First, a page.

Maliki, Amiri and Khazali all want to be seen as the top leader of Iraq's Shia forces associated with Iran. This competitiveness has gifted Sadr an opportunity to try to prise Amiri, Khazali and Fayyad away from their allies.
Khazali, who aspires to lead the armed Shia factions and the Fatah bloc, has real problems with Amiri, the Fatah leader accused of overseeing the chastening election loss.
There are also disputes between Khazali's Asaib Ahl al-Haq and other armed factions, led by Kataeb Hezbollah, over leadership, influence and revenues.
'The strange thing is that Iran and America have not yet intervened, meaning that the game is still purely local, and Najaf has not yet said its word'
- Prominent Shia leader
Sadr could provide Khazali cover and protection amid these disputes, and the Asaib leader is reportedly interested in what the cleric is offering.
On the other hand, Fayyadh has become the weakest link of all the Shia forces linked to Iran since the January 2020 killing of Abu Mahdi al-Muhandis, the godfather of the armed factions who was Fayyadh's greatest supporter. With no real support on the ground, he needs a new protector to assure his place as head of the Popular Mobilisation Authority, a position coveted by many.
As for Amiri, who leads the veteran Badr Organisation, it is known that he is the least inclined to engage in political conflicts, and he has a reputation for stability and pragmatism.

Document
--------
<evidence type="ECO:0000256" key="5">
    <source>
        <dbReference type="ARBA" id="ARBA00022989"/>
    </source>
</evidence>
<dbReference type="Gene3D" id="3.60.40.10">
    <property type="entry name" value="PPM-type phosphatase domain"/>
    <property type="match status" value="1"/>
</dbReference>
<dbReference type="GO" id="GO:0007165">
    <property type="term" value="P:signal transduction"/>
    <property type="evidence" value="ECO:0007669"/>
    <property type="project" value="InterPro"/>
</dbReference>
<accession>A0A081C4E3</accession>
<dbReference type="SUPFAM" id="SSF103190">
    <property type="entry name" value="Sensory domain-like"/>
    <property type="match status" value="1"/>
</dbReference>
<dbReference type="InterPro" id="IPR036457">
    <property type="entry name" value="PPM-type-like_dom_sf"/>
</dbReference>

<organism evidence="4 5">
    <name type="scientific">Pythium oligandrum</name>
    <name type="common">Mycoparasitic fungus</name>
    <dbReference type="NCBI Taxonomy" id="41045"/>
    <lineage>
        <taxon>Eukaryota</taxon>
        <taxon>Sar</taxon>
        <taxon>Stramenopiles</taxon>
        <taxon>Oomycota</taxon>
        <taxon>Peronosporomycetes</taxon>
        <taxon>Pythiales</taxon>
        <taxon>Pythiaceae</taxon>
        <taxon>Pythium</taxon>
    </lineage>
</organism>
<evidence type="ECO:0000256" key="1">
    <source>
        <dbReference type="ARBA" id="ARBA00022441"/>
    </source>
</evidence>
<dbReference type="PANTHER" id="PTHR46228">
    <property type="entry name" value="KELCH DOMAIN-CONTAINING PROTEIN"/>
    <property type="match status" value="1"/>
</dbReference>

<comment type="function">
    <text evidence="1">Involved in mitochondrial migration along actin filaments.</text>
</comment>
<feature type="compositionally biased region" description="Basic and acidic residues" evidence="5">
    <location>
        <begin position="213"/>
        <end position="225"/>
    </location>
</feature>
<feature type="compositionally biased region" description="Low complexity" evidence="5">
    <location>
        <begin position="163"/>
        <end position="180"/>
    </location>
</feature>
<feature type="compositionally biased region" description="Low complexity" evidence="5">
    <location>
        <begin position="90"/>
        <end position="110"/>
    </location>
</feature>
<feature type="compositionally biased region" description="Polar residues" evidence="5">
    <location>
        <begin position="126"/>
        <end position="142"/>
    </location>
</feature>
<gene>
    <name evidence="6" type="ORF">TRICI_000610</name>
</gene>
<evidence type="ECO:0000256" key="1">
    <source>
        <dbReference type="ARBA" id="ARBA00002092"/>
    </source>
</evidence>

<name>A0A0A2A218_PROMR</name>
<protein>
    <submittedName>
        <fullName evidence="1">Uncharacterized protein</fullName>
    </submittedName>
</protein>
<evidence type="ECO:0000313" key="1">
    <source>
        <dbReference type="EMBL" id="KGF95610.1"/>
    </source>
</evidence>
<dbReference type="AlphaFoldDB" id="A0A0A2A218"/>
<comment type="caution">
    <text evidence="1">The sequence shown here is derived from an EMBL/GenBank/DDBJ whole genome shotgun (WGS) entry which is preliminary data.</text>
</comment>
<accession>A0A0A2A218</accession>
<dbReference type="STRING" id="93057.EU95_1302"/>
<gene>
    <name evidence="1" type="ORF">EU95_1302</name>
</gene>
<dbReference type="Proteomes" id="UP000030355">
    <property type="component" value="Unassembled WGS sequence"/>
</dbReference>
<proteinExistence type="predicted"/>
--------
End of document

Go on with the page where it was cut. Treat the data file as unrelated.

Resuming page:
Despite Amiri's great disputes with the commanders of the armed factions about some of their policy positions on Prime Minister Mustafa al-Kadhimi and Sadr in recent months, he has never sought to be a tool in deepening these disputes and has always played the role of mediator between all the conflicting parties.
It is expected, therefore, that he will eventually join Sadr as a "calming factor" between the cleric and his Shia opponents.
After the meeting with Sadr on 29 December, Amiri returned alone to Baghdad to meet with the leaders of the coordination framework in Maliki's house. Khazali and Fayyadh did not attend that meeting.
"Currently, there are not many options for everyone. Either Sadr abandons his project and allies with the forces of the coordination framework to form a power-sharing government, or he withstands pressure and proceeds with his project," a prominent Shia leader close to Iran told MEE.
"Sadr's success would mean the disintegration of the coordination framework, and since this formation is based on temporary tactical alignments rather than strategic political alliances, its disintegration is likely."
Unusually for Iraq, three powerful influences - Washington, Tehran and the religious authorities in Najaf - have so far stayed out of the proceedings. The Shia leader predicts this situation will continue.
"The strange thing is that Iran and America have not yet intervened, meaning that the game is still purely local, and Najaf has not yet said its word," he said. "So it is difficult to see more than these two scenarios on the horizon."